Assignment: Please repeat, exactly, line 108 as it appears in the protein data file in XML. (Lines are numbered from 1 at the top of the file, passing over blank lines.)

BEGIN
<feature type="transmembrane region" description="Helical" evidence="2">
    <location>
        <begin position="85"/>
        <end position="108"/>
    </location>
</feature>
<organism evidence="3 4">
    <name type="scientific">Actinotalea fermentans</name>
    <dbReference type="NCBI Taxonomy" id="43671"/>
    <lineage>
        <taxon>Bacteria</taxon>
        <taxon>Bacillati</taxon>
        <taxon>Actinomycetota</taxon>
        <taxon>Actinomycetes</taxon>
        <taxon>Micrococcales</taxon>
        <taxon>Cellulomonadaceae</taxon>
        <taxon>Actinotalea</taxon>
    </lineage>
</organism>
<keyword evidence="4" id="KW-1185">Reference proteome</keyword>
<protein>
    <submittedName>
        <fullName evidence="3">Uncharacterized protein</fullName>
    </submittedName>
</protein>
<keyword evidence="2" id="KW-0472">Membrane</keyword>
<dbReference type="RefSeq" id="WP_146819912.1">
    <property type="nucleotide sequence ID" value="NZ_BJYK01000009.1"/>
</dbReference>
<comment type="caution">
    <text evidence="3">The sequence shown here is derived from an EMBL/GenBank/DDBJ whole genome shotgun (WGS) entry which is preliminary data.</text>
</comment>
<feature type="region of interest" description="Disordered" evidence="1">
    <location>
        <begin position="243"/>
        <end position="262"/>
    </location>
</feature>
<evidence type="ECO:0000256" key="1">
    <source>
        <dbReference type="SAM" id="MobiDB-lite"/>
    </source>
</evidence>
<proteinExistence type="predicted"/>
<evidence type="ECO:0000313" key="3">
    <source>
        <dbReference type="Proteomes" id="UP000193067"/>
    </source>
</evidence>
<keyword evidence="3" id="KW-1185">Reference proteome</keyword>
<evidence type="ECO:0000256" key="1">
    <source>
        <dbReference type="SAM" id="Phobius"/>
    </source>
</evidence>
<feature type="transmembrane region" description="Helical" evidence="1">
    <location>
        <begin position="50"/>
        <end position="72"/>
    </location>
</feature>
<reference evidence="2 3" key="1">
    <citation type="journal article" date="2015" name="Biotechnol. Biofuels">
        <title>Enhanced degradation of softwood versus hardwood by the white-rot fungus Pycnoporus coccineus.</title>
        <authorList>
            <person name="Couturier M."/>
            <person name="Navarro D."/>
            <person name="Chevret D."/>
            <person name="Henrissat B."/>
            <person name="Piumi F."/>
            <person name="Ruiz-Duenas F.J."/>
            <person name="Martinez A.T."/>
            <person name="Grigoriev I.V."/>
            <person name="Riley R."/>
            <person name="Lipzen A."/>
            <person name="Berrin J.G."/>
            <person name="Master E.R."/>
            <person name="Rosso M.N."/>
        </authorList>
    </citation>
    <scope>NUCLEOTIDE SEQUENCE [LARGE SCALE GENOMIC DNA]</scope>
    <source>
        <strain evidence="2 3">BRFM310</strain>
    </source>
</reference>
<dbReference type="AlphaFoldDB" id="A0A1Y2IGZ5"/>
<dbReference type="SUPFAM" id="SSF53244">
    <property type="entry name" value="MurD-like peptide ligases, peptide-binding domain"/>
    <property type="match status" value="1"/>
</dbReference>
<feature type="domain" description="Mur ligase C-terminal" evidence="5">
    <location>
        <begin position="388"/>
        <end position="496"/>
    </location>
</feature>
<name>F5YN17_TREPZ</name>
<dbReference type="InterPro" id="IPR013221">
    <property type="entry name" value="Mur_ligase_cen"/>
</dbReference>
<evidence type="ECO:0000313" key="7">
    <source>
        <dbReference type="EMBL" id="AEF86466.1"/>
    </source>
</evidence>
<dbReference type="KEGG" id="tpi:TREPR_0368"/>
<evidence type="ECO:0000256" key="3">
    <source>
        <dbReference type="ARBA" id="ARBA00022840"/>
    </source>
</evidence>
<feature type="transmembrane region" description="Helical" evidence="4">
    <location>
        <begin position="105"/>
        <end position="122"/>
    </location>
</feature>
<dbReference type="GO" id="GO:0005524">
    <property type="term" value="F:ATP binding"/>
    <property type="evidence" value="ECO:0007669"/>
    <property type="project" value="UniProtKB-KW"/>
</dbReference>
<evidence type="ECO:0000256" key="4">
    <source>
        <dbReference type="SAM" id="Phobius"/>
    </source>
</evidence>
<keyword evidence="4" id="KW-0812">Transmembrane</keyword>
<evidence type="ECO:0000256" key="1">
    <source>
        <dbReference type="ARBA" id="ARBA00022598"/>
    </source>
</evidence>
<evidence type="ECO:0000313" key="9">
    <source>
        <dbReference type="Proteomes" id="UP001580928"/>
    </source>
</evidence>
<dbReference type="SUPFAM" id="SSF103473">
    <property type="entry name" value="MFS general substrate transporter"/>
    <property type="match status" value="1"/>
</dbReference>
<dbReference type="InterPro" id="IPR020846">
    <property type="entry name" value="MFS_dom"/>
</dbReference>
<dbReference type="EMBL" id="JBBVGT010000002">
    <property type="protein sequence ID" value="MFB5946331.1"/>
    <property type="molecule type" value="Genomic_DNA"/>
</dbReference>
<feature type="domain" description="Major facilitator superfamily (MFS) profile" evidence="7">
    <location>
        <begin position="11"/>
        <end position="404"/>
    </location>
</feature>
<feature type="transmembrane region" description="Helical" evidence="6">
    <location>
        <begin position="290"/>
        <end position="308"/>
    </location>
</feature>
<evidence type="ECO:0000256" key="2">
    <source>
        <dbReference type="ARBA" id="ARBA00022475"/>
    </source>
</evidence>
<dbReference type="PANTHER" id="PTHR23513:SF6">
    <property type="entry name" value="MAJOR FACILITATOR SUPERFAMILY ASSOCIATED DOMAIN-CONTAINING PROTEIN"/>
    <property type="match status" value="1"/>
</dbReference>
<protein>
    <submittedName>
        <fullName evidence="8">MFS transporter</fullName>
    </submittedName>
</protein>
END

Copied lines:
    <source>